DIY Hand-Stitching Shoe Repair

by Laure Justice

If the stitching on your shoe breaks but the leather or canvas is damage-free, try hand-stitching to fix your shoe. It's possible to make hand-stitching that's as strong as machine-stitching as long as you use the right thread and needle. Use 5-cord waxed-linen thread, available in fabric stores and upholstery shops. Use a needle with a leather point and a hook, or a curved hand-sewing needle. You'll probably want to protect your fingertips with a thimble.

Items you will need

  • Threaded needle
  • Scissors
  • Thimble (optional)
  • Needle-nose pliers (optional)
Step 1

Thread the needle. Tie the thread ends together with a single, tight knot. Trim off the loose ends.

Step 2

Separate the two pieces of shoe material, where the hole is located, by gently lifting up on the top layer. Don't pull too hard because that will make the hole bigger.

Step 3

Slip the needle's tip between the layers, and poke it through the first open hole in the upper layer. Pull the needle and thread through until the knot rests against the shoe leather or canvas. Don't pull hard enough to pull the knot through the hole.

Step 4

Push the needle down through the next hole, this time going through both the upper and lower layer. Wear the thimble if pushing on the needle hurts your finger. Use the original stitching holes. Pull the needle through. If your fingers don't fit inside the shoe, use the pliers to grip the needle.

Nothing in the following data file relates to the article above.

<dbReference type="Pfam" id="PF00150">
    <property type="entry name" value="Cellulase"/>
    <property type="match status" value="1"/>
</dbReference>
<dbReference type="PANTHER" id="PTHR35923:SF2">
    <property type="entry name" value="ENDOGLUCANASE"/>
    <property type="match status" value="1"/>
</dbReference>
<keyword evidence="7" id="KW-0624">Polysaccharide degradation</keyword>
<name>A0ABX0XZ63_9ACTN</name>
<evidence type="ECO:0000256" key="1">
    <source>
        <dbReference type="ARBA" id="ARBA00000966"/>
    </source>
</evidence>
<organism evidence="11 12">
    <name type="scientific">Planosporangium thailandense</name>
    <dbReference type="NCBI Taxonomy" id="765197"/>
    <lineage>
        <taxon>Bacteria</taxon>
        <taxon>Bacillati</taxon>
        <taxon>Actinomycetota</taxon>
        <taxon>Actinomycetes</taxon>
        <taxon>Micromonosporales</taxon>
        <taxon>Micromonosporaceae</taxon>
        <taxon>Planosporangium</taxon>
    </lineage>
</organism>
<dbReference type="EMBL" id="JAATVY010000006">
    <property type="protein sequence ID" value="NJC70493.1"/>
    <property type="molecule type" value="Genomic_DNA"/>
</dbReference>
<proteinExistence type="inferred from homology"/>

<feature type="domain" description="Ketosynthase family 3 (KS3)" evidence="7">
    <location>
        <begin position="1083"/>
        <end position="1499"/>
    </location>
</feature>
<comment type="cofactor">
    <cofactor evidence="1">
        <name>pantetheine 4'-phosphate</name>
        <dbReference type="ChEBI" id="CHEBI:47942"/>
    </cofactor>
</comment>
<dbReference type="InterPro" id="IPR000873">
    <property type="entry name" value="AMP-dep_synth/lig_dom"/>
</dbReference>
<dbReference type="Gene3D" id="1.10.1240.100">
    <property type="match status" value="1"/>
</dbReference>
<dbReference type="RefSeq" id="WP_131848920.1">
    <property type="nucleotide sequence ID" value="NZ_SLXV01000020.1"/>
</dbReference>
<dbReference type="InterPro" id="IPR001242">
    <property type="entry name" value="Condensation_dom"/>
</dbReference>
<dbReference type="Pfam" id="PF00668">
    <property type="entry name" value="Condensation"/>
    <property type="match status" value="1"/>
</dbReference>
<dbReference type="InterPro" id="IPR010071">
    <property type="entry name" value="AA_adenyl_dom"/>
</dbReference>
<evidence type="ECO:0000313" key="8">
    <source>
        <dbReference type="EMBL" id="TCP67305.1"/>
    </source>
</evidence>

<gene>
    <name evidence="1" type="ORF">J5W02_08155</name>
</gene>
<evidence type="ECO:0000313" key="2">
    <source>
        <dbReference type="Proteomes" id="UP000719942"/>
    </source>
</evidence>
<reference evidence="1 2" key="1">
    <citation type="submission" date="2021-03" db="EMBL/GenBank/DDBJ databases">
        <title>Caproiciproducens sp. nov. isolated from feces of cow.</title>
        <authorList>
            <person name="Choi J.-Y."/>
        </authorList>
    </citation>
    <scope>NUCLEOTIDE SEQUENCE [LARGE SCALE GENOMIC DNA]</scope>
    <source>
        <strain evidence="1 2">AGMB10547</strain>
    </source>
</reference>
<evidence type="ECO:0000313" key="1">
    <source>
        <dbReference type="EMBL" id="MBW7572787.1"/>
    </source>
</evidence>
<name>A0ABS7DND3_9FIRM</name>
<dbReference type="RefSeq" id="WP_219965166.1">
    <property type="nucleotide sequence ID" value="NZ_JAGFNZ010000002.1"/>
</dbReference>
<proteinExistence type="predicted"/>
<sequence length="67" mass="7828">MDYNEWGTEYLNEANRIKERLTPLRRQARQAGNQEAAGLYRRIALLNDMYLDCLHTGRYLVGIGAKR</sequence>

Step 5

Work your way all the way across the damaged area, making either a running stitch or a straight stitch. Anchor the stitching at the end of the gap by making three stitches right on top of one another inside the shoe.

Tips

  • Choose thread that matches the color of the thread used on your shoes.

    Lighter weight thread will work, but will not hold up as long as 5-cord thread.

    These directions will work for repairing either leather or canvas shoes.

    If you want to add extra strength to the stitching, make a double running stitch. Thread a second needle and run it in the opposite direction, so the threads cross in each hole. Note that this stitching may look different from the original stitching.

Photo Credits

  • Jupiterimages/Comstock/Getty Images

About the Author

Laure Justice is a professional copywriter, since 2008. Justice has a broad-based business education, holding an AA in business administration and a Bachelor of Arts in management, plus certifications in accounting and international trade. She has written for GMC, Bounty Paper Towels, Purina's Petcentric, Colgate, Type F, Kudzu, eHow and many others.